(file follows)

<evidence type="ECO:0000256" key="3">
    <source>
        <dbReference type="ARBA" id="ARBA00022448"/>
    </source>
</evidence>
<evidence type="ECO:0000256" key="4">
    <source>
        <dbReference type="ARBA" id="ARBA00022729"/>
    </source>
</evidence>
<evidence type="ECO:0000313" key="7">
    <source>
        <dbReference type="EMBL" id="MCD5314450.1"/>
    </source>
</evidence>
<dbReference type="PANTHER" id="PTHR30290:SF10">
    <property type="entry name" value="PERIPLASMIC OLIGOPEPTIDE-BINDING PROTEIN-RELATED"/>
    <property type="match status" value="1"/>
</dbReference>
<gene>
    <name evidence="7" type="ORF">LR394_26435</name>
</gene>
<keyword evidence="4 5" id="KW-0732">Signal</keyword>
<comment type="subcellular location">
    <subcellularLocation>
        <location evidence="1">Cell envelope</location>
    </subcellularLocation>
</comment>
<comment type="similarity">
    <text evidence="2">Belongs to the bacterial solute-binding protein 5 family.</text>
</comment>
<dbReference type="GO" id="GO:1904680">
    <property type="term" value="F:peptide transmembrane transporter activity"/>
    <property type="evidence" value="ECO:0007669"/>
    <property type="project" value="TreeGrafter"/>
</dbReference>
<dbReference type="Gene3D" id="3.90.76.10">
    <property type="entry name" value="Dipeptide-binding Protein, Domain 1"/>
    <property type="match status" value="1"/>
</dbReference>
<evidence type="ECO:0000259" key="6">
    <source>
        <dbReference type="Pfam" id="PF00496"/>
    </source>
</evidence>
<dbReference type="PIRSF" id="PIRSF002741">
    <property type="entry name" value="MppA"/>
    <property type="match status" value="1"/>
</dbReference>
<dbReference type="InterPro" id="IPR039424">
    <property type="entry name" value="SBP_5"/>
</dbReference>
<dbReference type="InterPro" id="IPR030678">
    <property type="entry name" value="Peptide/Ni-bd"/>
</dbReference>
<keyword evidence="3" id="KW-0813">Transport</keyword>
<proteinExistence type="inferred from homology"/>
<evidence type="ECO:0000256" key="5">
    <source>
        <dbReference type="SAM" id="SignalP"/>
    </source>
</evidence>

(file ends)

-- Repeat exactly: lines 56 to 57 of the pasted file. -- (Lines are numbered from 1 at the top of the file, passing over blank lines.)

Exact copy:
<keyword evidence="3" id="KW-0813">Transport</keyword>
<proteinExistence type="inferred from homology"/>